Brazil had to reduce a Eu500m reopening of its 2015 Eurobond to Eu300m this week, when a sudden weakening of the market erased all the concession it was offering to secondary market trading levels.
The deal, led by Barclays Capital and Dresdner Kleinwort Wasserstein, was initially launched as a Eu500m tap at 185bp over mid-swaps, or 5bp wider than where the existing Eu500m issue was trading.
However, no sooner had the leads opened the book than the market sold off. By the time the tap was priced the 185bp spread was tighter than secondaries.
"That was because the outstandings had widened 7bp," said a banker in London. "This bond has always been cursed. If anyone asked me to tap this thing I'd run the other way."
The 2015s have been a thorn in Brazil's side ever since the initial Eu500m deal was priced in January last year by BNP Paribas and Deutsche Bank.
The sovereign had considered reopening the bond several times last year, but decided against it because it was either trading too wide to its dollar curve, or prospective underwriters were reluctant to reopen an aggressively priced deal that was also thought to have had suffered from poor distribution.
"This bond attracted a lot of negative attention when it was first done last year," said one syndicate manager. "There were rumours that one of the leads backstopped half the deal and was left holding a large portion of the transaction on its books. They also changed the marketing effort halfway through the process and started targeting it as a retail transaction."
In Brazil's defence, however, it succeeded in its objective of increasing the Eu500m deal to Eu800m so it cleared the Eu750m minimum size needed for inclusion in the global MTS electronic trading programme.
Brazil was also keen to diversify the investor base holding the bonds away from a disparate group of unknown retail buyers and toward institutional customers. Around 50 institutional investors participated in the tap.
"There was no pressing need by Brazil to raise cash because they are well ahead of their funding plans," said one of the leads. "This was more of a strategic objective, to give the bond greater liquidity and a more institutional investor base. In that regard Brazil achieved its objectives and the deal worked."
Some critics said the 2015 issue was a bad choice to tap, because it was the most expensive point on Brazil's euro curve and was trading at its tightest level to the dollar curve, about 25bp back.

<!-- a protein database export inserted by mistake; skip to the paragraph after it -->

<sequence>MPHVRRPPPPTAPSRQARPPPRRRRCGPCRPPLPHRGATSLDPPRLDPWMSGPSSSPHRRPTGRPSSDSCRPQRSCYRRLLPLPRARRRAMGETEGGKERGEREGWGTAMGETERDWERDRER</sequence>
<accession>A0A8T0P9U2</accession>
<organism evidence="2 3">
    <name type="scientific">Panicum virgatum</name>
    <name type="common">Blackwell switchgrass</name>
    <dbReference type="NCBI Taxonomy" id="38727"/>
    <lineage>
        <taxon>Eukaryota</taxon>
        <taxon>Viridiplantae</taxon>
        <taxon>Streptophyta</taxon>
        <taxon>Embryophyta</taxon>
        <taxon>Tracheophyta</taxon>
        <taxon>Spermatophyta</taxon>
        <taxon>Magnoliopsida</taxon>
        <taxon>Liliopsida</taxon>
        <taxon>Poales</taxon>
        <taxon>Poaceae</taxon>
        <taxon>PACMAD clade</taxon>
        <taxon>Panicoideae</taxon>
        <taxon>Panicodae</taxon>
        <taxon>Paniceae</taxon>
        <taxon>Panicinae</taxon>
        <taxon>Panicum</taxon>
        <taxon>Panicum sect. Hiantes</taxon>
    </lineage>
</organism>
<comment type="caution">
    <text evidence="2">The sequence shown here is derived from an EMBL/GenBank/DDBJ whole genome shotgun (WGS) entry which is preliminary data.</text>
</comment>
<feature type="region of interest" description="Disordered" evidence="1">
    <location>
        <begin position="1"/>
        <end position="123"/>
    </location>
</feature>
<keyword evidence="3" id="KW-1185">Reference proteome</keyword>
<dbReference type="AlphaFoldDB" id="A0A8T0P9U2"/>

"Investors just didn't see a lot of upside buying a tight euro bond," said one trader.
One of the leads argued, however, that accounts interested in the deal did not raise the subject of pricing as an issue. "The discussion was always about how much room they had in their portfolio or how overweight they were in Brazil and so forth. We did not have people tell us that they would be in it if it was 'x' spread. It was not a pricing issue."
Some critics also argued Brazil would have been better served to have initially launched a Eu300m tap, rather than a Eu500m one.
"If the reason Brazil tapped the 2015s was because they wanted to increase its size to make it MTS eligible, why go out with Eu500m in the first place on a day before Greenspan's last FOMC meeting?" asked one syndicate manager in London.
The leads said the reopening was eventually priced on top of the secondaries, after the outstanding bonds widened from 180bp to 185bp to meet the new 185bp offer level.
Other market participants, however, said the outstandings had widened out to 187bp by the time the tap was priced at 185bp. The bonds underperformed after the tap but then began to trade in line with the rest of the Brazilian curve and a weaker market in general. Some saw it close on Monday at around 190bp bid, 195bp offered.
There is a possibility, however, that the lack of a large book for the deal might have deterred the Republic of Turkey from tapping the euro market.
"The market has bounced a bit today (Thursday) but generally it's been weak for the last few trading sessions and ever since the Brazil tap we haven't heard of anything else coming out," said a banker in London. "We knew Turkey was considering a euro deal, but having watched Brazil's experience they may be seriously considering dollars now, and who can blame them?"